Well, the summer schedule is finally here! This means I'm down to working a measly 35 hours a week and have time to breathe and enjoy my beautiful life again. I haven't had it this easy since 2007... and guess what? It feels real damn good. And the best part is... I'll be continuing this lifestyle for the next (at least) 14 months. YAHOO!
With extra time on my hands comes forced time at the gym (and believe me it IS 100% forced). It's forced to the point of me whining the whole way there, sitting in the parking lot for ten minutes debating whether or not I should go home, and then bitching in my head for the first 45 minutes until I finally find my groove. Trust me, I'd rather be on the couch watching the bachelorette and eating ice cream too. Actually... who am I kidding? I still do that. Unfortunately for me (and maybe you), gym time allows me to totally disconnect from the world and get stuck in my crazy head for awhile. This leads to way too much thinking and thus more blogs. Sorry :)!
Today I had a few mini revelations. They are much less drastic than the many others I've had lately, but definitely important to note. Ready?!?!
1. Today I learned that it's impossible to be in a bad mood so long as you have one of these things around: children, puppies, and/or good friends. Good beer NEVER hurts either, of course. Some people don't believe in universal truths, but this is THE exception. This year hasn't been the easiest, which isn't saying much considering I've had such a wonderful and blessed life. But if I had to rank the best years of my life, this wouldn't be near the top. I'm not giving up hope yet though... I am moving to a beautiful house in Australia, after all. Never once though, have I ever been depressed while in the presence of the aforementioned things. So what am I saying exactly? If you're sad, get your ass to the humane society and pet some puppies. You'll feel infinitely better in seconds :).
Another thing I learned today was to never EVER pass up a good opportunity, especially if you only stray away because it scares the living hell out of you. Today, I met an elderly man who told me all about his chance to move to Australia for work after graduate school. He turned it down only because it was too far out of his comfort zone. He also said that he's regretted it every day since. I felt so much sadness for him just knowing that he'll probably never get the chance to make it there now. What did I learn though? That I never want this same feeling for myself someday. After all, what's the absolute worst thing that could happen to me? I hate the beautiful men with accents and living 5 minutes from the ocean? So what. Then I book a ticket home and do everything I originally planned on doing this year. At least I know I'll never have the chance to regret not going.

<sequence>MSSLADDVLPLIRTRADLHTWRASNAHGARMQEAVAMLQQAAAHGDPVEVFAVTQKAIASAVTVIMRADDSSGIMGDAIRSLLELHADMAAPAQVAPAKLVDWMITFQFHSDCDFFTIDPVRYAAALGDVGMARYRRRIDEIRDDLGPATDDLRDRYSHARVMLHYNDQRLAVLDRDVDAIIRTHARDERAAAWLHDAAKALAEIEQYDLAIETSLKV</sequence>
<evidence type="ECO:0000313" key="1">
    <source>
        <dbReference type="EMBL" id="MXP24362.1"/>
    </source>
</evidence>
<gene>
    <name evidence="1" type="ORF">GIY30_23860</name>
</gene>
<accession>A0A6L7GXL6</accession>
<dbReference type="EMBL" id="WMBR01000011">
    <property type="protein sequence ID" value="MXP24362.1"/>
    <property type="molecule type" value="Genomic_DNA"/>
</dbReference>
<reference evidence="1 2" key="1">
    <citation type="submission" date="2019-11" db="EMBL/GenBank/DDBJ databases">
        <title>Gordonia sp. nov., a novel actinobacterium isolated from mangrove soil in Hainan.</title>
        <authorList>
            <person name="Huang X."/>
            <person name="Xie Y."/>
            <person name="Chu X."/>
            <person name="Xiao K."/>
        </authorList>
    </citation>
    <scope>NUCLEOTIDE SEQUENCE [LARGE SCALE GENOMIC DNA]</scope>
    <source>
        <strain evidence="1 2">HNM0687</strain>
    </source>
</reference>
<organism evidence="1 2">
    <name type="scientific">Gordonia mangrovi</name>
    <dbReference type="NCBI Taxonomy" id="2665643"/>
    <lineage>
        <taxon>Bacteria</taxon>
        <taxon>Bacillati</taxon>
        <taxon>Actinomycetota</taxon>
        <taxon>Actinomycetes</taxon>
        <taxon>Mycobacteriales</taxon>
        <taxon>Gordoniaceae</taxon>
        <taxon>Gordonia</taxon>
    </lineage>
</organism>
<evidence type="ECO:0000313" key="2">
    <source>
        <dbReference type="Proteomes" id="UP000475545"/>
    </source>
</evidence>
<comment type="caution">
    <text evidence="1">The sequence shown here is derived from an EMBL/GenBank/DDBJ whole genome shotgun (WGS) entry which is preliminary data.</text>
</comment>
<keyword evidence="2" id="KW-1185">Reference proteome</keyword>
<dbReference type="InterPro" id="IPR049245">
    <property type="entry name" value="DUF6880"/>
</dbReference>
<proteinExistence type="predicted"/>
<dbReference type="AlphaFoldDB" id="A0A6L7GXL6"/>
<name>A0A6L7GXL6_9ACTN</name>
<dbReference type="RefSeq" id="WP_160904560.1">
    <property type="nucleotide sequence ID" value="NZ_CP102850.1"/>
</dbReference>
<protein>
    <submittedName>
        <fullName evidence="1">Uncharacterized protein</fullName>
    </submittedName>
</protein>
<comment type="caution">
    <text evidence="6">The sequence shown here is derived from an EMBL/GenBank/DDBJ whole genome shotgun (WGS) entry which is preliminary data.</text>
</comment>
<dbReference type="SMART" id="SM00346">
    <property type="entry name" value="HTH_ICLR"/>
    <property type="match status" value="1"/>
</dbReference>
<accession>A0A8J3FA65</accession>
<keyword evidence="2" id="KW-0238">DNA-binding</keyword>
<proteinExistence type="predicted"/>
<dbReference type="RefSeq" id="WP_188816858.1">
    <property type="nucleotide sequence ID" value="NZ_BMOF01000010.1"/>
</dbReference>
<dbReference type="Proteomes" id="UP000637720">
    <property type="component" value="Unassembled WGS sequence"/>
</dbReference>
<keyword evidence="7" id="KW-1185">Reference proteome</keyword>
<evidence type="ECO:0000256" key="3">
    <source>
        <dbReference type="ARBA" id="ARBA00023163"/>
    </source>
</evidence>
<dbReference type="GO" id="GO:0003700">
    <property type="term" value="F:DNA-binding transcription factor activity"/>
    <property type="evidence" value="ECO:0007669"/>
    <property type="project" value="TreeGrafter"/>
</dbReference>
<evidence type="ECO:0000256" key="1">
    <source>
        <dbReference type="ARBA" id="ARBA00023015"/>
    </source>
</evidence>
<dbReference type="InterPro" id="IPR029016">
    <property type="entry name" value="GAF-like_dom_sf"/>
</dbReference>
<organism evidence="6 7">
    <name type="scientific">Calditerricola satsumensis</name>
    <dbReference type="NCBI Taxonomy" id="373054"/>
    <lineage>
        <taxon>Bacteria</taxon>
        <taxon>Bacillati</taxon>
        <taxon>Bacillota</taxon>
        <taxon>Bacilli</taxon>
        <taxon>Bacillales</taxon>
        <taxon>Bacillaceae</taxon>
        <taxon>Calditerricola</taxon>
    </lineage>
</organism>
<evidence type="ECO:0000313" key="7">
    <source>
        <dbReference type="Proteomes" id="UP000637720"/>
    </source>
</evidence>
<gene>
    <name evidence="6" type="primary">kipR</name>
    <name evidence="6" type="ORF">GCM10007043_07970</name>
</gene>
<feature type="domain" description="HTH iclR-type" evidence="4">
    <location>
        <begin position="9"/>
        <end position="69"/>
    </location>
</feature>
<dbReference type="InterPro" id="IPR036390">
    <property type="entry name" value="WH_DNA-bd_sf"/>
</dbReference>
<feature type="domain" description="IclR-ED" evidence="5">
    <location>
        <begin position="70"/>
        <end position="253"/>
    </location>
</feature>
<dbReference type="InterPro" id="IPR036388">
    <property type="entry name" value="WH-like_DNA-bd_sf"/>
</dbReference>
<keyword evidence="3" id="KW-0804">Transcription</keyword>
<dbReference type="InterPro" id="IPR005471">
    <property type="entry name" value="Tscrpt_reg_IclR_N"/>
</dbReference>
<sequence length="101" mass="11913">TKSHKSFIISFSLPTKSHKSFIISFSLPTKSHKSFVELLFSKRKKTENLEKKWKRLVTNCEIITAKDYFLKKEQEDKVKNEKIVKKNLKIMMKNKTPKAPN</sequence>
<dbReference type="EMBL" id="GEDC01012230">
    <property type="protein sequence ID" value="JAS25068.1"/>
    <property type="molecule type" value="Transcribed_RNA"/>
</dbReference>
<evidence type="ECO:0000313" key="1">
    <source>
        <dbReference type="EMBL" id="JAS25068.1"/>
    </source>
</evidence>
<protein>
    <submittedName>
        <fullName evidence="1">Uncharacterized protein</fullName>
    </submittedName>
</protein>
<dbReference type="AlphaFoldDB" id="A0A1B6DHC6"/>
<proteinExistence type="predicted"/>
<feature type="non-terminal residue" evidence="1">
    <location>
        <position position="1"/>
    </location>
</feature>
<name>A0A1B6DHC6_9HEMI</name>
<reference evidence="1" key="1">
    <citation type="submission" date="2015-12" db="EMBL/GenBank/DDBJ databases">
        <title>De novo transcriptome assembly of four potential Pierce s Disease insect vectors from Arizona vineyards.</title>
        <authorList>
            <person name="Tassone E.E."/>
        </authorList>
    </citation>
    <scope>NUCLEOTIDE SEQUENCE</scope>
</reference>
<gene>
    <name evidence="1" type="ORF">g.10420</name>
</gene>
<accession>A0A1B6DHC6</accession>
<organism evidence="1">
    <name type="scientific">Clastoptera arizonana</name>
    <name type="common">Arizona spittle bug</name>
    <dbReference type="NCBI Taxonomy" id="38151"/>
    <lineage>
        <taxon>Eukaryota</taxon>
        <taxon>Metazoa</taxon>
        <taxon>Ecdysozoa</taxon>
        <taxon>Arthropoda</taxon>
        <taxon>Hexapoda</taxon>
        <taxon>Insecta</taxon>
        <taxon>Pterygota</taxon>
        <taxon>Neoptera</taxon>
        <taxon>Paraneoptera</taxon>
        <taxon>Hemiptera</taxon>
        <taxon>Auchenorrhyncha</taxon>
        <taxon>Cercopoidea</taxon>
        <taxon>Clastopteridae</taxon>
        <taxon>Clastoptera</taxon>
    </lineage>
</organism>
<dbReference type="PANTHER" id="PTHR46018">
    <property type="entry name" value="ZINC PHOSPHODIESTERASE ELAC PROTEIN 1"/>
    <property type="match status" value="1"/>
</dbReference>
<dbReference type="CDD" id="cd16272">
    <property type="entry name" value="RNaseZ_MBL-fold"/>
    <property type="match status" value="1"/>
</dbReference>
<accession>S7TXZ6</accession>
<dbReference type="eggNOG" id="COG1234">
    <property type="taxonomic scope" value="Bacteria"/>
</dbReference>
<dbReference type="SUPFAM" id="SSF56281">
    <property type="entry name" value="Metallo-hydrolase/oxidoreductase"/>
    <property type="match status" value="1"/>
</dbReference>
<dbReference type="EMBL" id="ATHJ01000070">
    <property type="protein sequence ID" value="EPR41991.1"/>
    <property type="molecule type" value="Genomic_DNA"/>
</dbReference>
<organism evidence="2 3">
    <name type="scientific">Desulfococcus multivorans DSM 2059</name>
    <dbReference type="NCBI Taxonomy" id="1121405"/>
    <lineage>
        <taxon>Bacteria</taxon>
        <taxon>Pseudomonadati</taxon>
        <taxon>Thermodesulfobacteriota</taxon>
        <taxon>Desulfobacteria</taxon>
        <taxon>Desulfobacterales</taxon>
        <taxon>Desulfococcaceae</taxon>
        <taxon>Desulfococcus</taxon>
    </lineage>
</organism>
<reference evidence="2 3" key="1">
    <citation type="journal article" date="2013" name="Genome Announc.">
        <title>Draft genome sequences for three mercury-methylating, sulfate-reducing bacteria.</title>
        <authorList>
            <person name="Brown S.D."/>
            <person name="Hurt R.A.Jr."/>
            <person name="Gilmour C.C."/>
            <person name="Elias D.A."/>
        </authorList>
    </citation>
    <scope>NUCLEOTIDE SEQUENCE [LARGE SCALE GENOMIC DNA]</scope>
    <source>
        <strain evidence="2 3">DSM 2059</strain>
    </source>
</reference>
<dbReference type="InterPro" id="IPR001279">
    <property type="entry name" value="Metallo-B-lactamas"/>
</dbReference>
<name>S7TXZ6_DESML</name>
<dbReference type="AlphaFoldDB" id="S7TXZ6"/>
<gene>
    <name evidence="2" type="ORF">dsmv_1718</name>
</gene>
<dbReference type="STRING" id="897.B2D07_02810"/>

Most importantly, I realized that the best plan is really to have no plan at all. Find the courage to burn the 5 year plan that is consuming your life and learn to "roll with the punches"! (This is coming from the person who spent her lunch date with a friend pencilling in every plan for the summer, by the way). But just hear me out. First of all, you're not guaranteed to even be around in 5 years. I hope you are, but it's not a given. Second of all, I've had 5 year plans, and guess what? I'm not doing many of the things I said I'd be doing! At 18, my 5 year plan was to be graduated from college, married, and starting a family. Say WHAT? who the hell was I? At 22, after becoming a little more realistic and grounded, my 5 year plan was to graduate college, get my masters, land a great paying job, buy a house and get married (ok, still doesn't sound much like me anymore). After realizing that getting my intended masters degree would not be financially beneficial, and only instead put me an EXTRA $40,000 in debt, I decided that would be a no go. Buying a house and getting married requires an awful lot of commitment and I am far from being ready to put my roots down anywhere (or with anyone). So again, the 5 year plan was shot.
So, what's my 5 year plan now? I DON'T HAVE ONE! And that's the way I like it. Essentially, few of the plans I made have worked out the way I expected, and that's OK. I think things have worked out infinitely better than expected, in fact. And this similar scenario is true for the majority of people I know. So what to do you say? STOP FRICKEN PLANNING. It's not good for you, and it's certainly not necessary. Yes, you should have goals. But don't let them define your life for the next 60 months. A few months ago, I NEVER would have guessed I'd be moving to practically the furthest place on this earth. And that's what's so incredibly amazing about not predicting what you'll want your life to be like in 5 years. Because truthfully, you could be potentially closing yourself off from so many other amazing opportunities. The single best thing about this experience is not knowing what I'll be doing a year from now. In my mind I picture moving to Minneapolis and starting a life closer to my sister and friends. Will it happen? Who knows. And actually, it's one of the most liberating feelings in the world.